Terri Wilson is a solo librarian at the law firm of Underwood, Wilson, Berry, Stein, and Johnson, PC in Amarillo, Texas. She has a BFA in Theatre from Eastern New Mexico University, an MFA in Theatre from Texas Tech University, and an MS in Library & Information Science from the University of North Texas. Prior to becoming a law librarian, Terri was a paraprofessional for six years in the reference department of the University Library at Texas Tech. And prior to that, she explored a cornucopia of employment positions while a laboring as a struggling actor (emphasis on the struggling part). Terri has recently started a blog for creative ideas for librarians.
A Cup of Creativi-tea: How To Enhance Your Next Meeting
by Terri Wilson
Published June 18, 2006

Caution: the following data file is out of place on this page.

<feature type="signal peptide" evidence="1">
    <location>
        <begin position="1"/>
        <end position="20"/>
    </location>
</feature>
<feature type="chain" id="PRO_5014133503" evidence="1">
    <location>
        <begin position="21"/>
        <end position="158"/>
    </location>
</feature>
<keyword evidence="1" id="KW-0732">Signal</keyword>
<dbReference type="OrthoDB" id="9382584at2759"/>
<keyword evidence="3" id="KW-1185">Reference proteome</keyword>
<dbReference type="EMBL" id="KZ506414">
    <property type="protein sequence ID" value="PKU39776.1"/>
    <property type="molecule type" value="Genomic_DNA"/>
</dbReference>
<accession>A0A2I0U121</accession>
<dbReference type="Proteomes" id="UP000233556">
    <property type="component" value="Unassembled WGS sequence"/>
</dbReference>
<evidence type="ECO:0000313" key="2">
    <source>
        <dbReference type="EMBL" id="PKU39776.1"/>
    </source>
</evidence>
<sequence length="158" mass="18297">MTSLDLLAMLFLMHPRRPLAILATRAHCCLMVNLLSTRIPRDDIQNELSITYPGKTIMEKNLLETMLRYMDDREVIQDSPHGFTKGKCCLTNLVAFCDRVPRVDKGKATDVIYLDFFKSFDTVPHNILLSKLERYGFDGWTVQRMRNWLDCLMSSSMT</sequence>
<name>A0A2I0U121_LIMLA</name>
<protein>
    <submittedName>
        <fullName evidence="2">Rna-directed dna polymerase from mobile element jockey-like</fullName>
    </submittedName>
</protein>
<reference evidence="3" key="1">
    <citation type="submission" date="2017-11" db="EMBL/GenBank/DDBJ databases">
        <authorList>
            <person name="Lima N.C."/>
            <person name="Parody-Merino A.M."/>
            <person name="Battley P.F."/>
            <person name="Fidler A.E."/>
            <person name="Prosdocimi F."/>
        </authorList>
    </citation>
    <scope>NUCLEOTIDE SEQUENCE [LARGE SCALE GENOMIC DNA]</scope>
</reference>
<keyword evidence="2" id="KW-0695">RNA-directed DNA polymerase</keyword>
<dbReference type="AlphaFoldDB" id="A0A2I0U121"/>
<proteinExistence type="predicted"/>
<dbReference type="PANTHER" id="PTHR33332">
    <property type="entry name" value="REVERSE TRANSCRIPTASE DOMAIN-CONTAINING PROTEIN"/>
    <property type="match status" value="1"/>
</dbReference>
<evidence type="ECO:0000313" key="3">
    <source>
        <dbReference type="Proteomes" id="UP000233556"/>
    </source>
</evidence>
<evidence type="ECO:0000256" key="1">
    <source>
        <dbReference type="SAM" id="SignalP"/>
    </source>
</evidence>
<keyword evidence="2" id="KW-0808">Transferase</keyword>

We’ve all been in those meetings where it was a constant fight to stay awake until the bitter end. We’ve all run those meetings where a request for input was met by the chirping of crickets. “Bueller? Bueller?”* But it doesn’t have to be like this. With the exception of the strictly information dissemination meeting, people meet in order to exchange ideas, work on projects, plan strategies, and the like. In other words, meetings are meant to involve active participation. Tapping into participants’ creativity can make these meetings more productive, and dare I say it, maybe even enjoyable. As every actor knows, you have to have the right props. Starting with a comfortable room. (Ok, that’s more of a set, not a prop, but let’s not ruin my metaphor.) If you have a choice, be picky about your meeting room. Some seem to be continually climate-challenged, ranging from sub-arctic temperatures to stagnant swamps of heat. Some are cramped and some have the most uncomfortable chairs in the building. Ideally, you want an appropriately sized room for the number of people who are meeting, that has a reasonably controlled thermostat, and comfortable chairs. It would be even better if the seating was informal, such as couches and armchairs. But if you’re restricted to standard business furniture, at least try to configure the room so that people are sitting in a circle or square, either around a table or not. Avoid the long table with the chairperson at the head or, worse yet, classroom seating with everyone in neat little rows and the chairperson at the front of the room. The less formal you make the setting, the more likely your participants will be to open up their minds and “play” a little. Now the props. It may sound hokey, and you may even have laughed that sarcastic little laugh the first time someone brought these to a meeting, but toys, snacks, and brightly colored writing implements jumpstart people’s creativity in no time flat. A basket full of simple dollar store toys will suffice. Puttys, clays, spongy balls, and blocks can keep hands busy while the wheels in their heads are turning. Stay away from any toys that make sound, puzzle toys that are too engrossing, or balls that will spend half their time rolling onto the floor and across the room and create more distraction than innovation. Snacks need to be simple as well. Bite sized candies and crackers are good, as well as raisins or nuts. Have a variety so that those with a sweet tooth and those who can’t or won’t indulge in sugary treats will have something from which to choose. And last but not least, for us rabid doodlers, crayons or colored pencils or markers. The colors stimulate the imagination, and you may even see people start to visualize their ideas on paper before they offer them vocally to the group. To further stamp your meeting as open to creative minds, consider starting off with an icebreaker. It could be a creativity exercise like everyone writing down and then sharing the top ten places in the world they would visit if money was no object. Or a competition of who can draw the fastest stick figure house with the winner getting to keep one of the toys on the table. An icebreaker can help loosen everyone up and encourages people to forget about the events of the day and get into the groove of the meeting. These examples presuppose that you are the one leading the meeting. If you’re not and you have a comfortable relationship with the person who is, share these suggestions with him or her and offer to help set things up. If you don’t feel that you can influence the way the meeting is run, then bring something to the meeting for yourself. A squishy ball or a bright marker can help you keep yourself engaged. And who knows. You might even start a trend. A creative one. *Ferris Bueller’s Day Off. Dir. John Hughes. Perf. Matthew Broderick. Paramount Pictures, 1986.